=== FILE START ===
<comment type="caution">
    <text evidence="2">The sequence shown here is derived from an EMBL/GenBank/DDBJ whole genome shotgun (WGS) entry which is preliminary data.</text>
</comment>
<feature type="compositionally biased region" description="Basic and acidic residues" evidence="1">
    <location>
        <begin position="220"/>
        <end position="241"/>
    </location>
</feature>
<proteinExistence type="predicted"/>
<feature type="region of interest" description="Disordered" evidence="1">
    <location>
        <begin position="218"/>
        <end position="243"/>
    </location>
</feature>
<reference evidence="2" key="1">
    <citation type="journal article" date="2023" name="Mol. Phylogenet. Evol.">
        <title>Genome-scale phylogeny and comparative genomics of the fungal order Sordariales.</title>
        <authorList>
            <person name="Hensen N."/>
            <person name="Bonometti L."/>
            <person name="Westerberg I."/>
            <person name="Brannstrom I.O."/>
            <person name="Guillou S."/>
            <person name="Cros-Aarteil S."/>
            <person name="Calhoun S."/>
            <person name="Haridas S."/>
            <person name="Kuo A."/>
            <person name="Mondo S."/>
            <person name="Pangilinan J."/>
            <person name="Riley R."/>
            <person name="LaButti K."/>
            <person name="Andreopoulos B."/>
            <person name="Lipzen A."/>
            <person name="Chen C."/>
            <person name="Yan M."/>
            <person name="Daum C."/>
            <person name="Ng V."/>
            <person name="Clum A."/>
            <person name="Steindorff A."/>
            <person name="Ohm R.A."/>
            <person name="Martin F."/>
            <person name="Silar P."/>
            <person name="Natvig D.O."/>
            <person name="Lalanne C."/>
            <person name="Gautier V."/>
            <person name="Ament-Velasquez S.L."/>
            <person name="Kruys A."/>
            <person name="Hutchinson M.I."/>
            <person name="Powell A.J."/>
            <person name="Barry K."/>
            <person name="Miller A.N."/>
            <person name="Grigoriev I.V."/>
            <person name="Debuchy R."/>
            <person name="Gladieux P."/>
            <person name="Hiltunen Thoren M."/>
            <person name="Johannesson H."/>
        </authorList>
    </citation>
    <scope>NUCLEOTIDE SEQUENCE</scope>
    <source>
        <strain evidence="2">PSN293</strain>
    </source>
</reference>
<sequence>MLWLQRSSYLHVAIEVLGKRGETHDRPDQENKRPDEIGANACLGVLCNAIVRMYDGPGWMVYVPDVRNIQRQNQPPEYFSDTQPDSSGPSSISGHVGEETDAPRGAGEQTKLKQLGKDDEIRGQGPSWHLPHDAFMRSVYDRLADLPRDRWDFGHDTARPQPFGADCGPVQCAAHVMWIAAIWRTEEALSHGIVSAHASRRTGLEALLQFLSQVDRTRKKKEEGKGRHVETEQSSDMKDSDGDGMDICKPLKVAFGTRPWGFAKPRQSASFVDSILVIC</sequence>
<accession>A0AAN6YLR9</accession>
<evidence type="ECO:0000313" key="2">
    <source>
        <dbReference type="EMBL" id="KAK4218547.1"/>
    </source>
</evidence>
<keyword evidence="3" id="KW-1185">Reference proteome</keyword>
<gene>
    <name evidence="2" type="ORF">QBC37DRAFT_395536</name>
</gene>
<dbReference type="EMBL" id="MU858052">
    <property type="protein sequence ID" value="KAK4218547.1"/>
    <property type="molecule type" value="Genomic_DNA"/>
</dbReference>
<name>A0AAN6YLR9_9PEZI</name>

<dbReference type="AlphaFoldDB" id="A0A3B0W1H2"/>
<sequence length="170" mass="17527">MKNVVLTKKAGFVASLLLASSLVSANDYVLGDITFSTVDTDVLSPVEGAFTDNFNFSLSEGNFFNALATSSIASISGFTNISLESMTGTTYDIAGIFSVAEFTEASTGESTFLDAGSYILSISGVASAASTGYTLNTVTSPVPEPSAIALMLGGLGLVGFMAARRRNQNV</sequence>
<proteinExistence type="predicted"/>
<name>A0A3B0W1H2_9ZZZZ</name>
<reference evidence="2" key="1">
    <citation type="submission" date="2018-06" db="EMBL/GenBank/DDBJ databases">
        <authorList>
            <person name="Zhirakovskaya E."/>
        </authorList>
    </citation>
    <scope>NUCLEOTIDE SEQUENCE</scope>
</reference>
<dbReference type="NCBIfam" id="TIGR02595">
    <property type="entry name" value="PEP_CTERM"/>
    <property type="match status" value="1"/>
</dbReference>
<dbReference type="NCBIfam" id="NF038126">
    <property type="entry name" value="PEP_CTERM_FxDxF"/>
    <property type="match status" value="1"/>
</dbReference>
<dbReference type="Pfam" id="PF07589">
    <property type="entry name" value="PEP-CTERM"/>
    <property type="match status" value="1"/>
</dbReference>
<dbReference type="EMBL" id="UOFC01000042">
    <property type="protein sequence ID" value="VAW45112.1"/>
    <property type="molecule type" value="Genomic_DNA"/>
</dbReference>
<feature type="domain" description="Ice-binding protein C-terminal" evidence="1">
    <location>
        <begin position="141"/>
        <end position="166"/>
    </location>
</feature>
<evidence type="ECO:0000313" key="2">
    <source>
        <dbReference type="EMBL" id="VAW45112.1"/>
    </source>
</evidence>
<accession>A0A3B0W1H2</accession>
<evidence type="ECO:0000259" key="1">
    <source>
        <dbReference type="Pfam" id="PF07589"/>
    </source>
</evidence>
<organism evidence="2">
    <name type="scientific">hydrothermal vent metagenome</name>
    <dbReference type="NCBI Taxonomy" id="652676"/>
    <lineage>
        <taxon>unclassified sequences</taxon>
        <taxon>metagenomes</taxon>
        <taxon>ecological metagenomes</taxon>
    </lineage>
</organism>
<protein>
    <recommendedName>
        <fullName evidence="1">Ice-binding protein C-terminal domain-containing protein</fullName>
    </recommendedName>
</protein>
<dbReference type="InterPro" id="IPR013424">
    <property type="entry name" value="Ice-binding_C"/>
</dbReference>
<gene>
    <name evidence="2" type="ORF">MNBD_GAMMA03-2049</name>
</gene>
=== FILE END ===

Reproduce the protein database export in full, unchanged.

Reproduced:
<comment type="caution">
    <text evidence="2">The sequence shown here is derived from an EMBL/GenBank/DDBJ whole genome shotgun (WGS) entry which is preliminary data.</text>
</comment>
<feature type="compositionally biased region" description="Basic and acidic residues" evidence="1">
    <location>
        <begin position="220"/>
        <end position="241"/>
    </location>
</feature>
<proteinExistence type="predicted"/>
<feature type="region of interest" description="Disordered" evidence="1">
    <location>
        <begin position="218"/>
        <end position="243"/>
    </location>
</feature>
<reference evidence="2" key="1">
    <citation type="journal article" date="2023" name="Mol. Phylogenet. Evol.">
        <title>Genome-scale phylogeny and comparative genomics of the fungal order Sordariales.</title>
        <authorList>
            <person name="Hensen N."/>
            <person name="Bonometti L."/>
            <person name="Westerberg I."/>
            <person name="Brannstrom I.O."/>
            <person name="Guillou S."/>
            <person name="Cros-Aarteil S."/>
            <person name="Calhoun S."/>
            <person name="Haridas S."/>
            <person name="Kuo A."/>
            <person name="Mondo S."/>
            <person name="Pangilinan J."/>
            <person name="Riley R."/>
            <person name="LaButti K."/>
            <person name="Andreopoulos B."/>
            <person name="Lipzen A."/>
            <person name="Chen C."/>
            <person name="Yan M."/>
            <person name="Daum C."/>
            <person name="Ng V."/>
            <person name="Clum A."/>
            <person name="Steindorff A."/>
            <person name="Ohm R.A."/>
            <person name="Martin F."/>
            <person name="Silar P."/>
            <person name="Natvig D.O."/>
            <person name="Lalanne C."/>
            <person name="Gautier V."/>
            <person name="Ament-Velasquez S.L."/>
            <person name="Kruys A."/>
            <person name="Hutchinson M.I."/>
            <person name="Powell A.J."/>
            <person name="Barry K."/>
            <person name="Miller A.N."/>
            <person name="Grigoriev I.V."/>
            <person name="Debuchy R."/>
            <person name="Gladieux P."/>
            <person name="Hiltunen Thoren M."/>
            <person name="Johannesson H."/>
        </authorList>
    </citation>
    <scope>NUCLEOTIDE SEQUENCE</scope>
    <source>
        <strain evidence="2">PSN293</strain>
    </source>
</reference>
<sequence>MLWLQRSSYLHVAIEVLGKRGETHDRPDQENKRPDEIGANACLGVLCNAIVRMYDGPGWMVYVPDVRNIQRQNQPPEYFSDTQPDSSGPSSISGHVGEETDAPRGAGEQTKLKQLGKDDEIRGQGPSWHLPHDAFMRSVYDRLADLPRDRWDFGHDTARPQPFGADCGPVQCAAHVMWIAAIWRTEEALSHGIVSAHASRRTGLEALLQFLSQVDRTRKKKEEGKGRHVETEQSSDMKDSDGDGMDICKPLKVAFGTRPWGFAKPRQSASFVDSILVIC</sequence>
<accession>A0AAN6YLR9</accession>
<evidence type="ECO:0000313" key="2">
    <source>
        <dbReference type="EMBL" id="KAK4218547.1"/>
    </source>
</evidence>
<keyword evidence="3" id="KW-1185">Reference proteome</keyword>
<gene>
    <name evidence="2" type="ORF">QBC37DRAFT_395536</name>
</gene>
<dbReference type="EMBL" id="MU858052">
    <property type="protein sequence ID" value="KAK4218547.1"/>
    <property type="molecule type" value="Genomic_DNA"/>
</dbReference>
<name>A0AAN6YLR9_9PEZI</name>

<dbReference type="AlphaFoldDB" id="A0A3B0W1H2"/>
<sequence length="170" mass="17527">MKNVVLTKKAGFVASLLLASSLVSANDYVLGDITFSTVDTDVLSPVEGAFTDNFNFSLSEGNFFNALATSSIASISGFTNISLESMTGTTYDIAGIFSVAEFTEASTGESTFLDAGSYILSISGVASAASTGYTLNTVTSPVPEPSAIALMLGGLGLVGFMAARRRNQNV</sequence>
<proteinExistence type="predicted"/>
<name>A0A3B0W1H2_9ZZZZ</name>
<reference evidence="2" key="1">
    <citation type="submission" date="2018-06" db="EMBL/GenBank/DDBJ databases">
        <authorList>
            <person name="Zhirakovskaya E."/>
        </authorList>
    </citation>
    <scope>NUCLEOTIDE SEQUENCE</scope>
</reference>
<dbReference type="NCBIfam" id="TIGR02595">
    <property type="entry name" value="PEP_CTERM"/>
    <property type="match status" value="1"/>
</dbReference>
<dbReference type="NCBIfam" id="NF038126">
    <property type="entry name" value="PEP_CTERM_FxDxF"/>
    <property type="match status" value="1"/>
</dbReference>
<dbReference type="Pfam" id="PF07589">
    <property type="entry name" value="PEP-CTERM"/>
    <property type="match status" value="1"/>
</dbReference>
<dbReference type="EMBL" id="UOFC01000042">
    <property type="protein sequence ID" value="VAW45112.1"/>
    <property type="molecule type" value="Genomic_DNA"/>
</dbReference>
<feature type="domain" description="Ice-binding protein C-terminal" evidence="1">
    <location>
        <begin position="141"/>
        <end position="166"/>
    </location>
</feature>
<evidence type="ECO:0000313" key="2">
    <source>
        <dbReference type="EMBL" id="VAW45112.1"/>
    </source>
</evidence>
<accession>A0A3B0W1H2</accession>
<evidence type="ECO:0000259" key="1">
    <source>
        <dbReference type="Pfam" id="PF07589"/>
    </source>
</evidence>
<organism evidence="2">
    <name type="scientific">hydrothermal vent metagenome</name>
    <dbReference type="NCBI Taxonomy" id="652676"/>
    <lineage>
        <taxon>unclassified sequences</taxon>
        <taxon>metagenomes</taxon>
        <taxon>ecological metagenomes</taxon>
    </lineage>
</organism>
<protein>
    <recommendedName>
        <fullName evidence="1">Ice-binding protein C-terminal domain-containing protein</fullName>
    </recommendedName>
</protein>
<dbReference type="InterPro" id="IPR013424">
    <property type="entry name" value="Ice-binding_C"/>
</dbReference>
<gene>
    <name evidence="2" type="ORF">MNBD_GAMMA03-2049</name>
</gene>